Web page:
- Dec 14, 2012
Oh, they allow general anaethetics in dental practises over there? Over here they are only allowed in hospitals. Which is the real problem; if I could just go to the local health centre and have this done it wouldn't be an issue. But they wont even give me IV sedation without sending me to hospital for monitoring the whole time, it's standard practise over here. Though oddly, that is supposed to be true for people with a BMI over 40. Mine is somewhere around 37/38. It's to do with breathing issues, so I guess they are concerned about my asthma?That mouth stuff sounds horrible, Loopy FWIW, I've had genearl anesthetic for teeth removal a couple of times and it was OK (once in the hospital when I was a young teen, because my top eye teeth came in sideways and had to be surgically removed -- I'd make a terrible vampire these days), and once in this millennium at a dental surgeon's office to have a couple of wisdom teeth out. Not my favorite experience, but in the end quite underwhelming.
I've had a general anaesthetic once before, but I was a really little kid, I think I was about 3? I don't remember too much about it, but I'm not afraid of general anaesthetic, really. It's more just the being in a ward in hospital part. I don't deal well being surrounded by strangers and in a strange place. They will have to let my my mum be with me the whole time or its not happening.Ooof, that’s a lot to deal with at one time! Thankfully so far i’ve only had to deal with one major tooth reconstruction at a time, and that’s intense enough.
Have you had general anesthesia before? Unfortunately i’ve had it several times (never for dental work). Fortunately each time the (different) anesthesiologist has been very good, so i’ve been totally out quickly, and recovered as they planned/intended/expected. Last time was a year and a few days ago, actually.
Avoiding hospitals when possible is a good idea.
Have you ever pursued mental/emotional health work related to dental phobia? I didn’t do that specifically, though other mental/emotional work for my depression and anxiety and other issues has wound up helping outside of the direct issues, including letting me be calmer as my dentist is blasting away what had been one of my teeth with his drill.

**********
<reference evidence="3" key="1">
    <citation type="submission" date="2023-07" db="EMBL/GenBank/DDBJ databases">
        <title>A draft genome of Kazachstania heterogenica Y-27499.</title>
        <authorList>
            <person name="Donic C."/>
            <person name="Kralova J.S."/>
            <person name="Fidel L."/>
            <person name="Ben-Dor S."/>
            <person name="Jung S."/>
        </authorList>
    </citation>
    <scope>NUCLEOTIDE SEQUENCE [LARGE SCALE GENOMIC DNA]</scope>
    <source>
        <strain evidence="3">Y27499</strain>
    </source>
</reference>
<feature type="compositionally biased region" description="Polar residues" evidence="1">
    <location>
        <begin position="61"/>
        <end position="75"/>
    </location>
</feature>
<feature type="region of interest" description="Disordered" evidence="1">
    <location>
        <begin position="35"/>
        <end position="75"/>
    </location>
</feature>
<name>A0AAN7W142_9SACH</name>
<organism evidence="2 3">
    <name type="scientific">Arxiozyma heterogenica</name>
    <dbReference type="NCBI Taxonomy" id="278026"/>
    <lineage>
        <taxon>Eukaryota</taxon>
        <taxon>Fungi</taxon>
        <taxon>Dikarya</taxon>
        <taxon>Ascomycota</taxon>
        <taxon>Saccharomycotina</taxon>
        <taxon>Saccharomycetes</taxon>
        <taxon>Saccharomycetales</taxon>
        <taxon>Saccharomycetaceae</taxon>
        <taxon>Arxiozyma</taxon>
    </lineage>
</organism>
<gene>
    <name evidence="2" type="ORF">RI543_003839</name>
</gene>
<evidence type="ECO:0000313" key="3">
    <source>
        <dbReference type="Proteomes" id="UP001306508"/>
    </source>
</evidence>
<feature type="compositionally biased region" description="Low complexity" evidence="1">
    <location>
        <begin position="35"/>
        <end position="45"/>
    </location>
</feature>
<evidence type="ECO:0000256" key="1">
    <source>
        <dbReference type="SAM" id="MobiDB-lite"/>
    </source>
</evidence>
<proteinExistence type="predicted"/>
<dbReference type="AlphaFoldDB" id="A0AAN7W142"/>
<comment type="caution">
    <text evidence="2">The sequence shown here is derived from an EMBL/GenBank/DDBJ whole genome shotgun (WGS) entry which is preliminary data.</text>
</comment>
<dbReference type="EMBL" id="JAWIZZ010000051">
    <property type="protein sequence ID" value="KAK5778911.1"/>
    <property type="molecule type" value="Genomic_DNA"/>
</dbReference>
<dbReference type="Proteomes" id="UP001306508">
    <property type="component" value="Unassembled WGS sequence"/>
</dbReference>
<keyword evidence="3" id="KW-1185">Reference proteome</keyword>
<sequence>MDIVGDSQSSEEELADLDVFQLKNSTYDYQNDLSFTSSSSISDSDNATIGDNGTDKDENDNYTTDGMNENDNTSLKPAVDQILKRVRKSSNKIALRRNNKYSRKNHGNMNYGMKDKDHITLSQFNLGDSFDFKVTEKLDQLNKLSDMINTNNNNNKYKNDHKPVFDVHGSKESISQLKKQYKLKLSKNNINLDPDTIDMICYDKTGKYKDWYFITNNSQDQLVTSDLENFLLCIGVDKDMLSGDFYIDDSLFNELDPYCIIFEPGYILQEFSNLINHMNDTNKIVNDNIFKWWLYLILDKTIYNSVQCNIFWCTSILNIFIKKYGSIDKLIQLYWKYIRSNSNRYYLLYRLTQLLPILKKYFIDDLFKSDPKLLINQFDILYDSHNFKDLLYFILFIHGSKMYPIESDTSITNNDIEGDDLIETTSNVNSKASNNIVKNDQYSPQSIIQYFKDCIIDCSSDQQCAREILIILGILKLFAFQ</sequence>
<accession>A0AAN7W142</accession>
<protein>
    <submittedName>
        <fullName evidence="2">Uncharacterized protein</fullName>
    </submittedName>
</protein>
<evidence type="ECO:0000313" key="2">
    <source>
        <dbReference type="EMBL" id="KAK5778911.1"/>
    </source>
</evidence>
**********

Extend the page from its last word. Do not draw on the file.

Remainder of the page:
My thing: stress fracture of a long-ago filled tooth, due to thermal cycling and the significantly different coefficients of expansion of the metal filling amalgam and the natural tooth. Had part 1 of a crown job Monday a week ago, and because my dentist’s office is awesome, they were able to move up my routine cleaning 2 weeks earlier, so i got that done at the same appointment. Part 2 is tomorrow. Good thing i’m getting this done in the Crown City (nickname for Pasadena, California) .
I've never had any help with my dental phobia, no, though it's a really common thing for autistic people. It's not uncommon for us to have to be knocked out for it, hah. For me, the real fear is being hurt; I have a condition that makes me resist local anaesthetics and so my teeth are usually not completely frozen when being worked on. That and I have a pretty big phobia of things that make the type of noise the drill does; I literally have to be shepherded out of the room with the dogs when the vacuum cleaner is on.
Ah, the first thing I asked at the start of this post was how your tooth was doing! I guess I don't need to ask that now, hah! I'm glad it is getting treated at least. If you are having a crown then I guess the fracture isn't too bad, at least? Otherwise they would need to remove the tooth or do root canal stuff. Best of luck for tomorrow!
Oh, that actually makes a lot of sense, now that you say it. I guess as a Biologist I probably should have thought of that myself but sometimes it takes a fresh pair of eyes looking at something! It probably is a combination of that and cultural norms/exposure. The way humans - well, animals in general really - react to music is fascinating.Wild guess: pattern matching related to tribal signaling (communications) for forming and maintaining clans and excluding Others, many millennia ago. “That’s our song! That’s our group!” If these traits get passed down in DNA, that could explain it, and the original meaning would be long lost.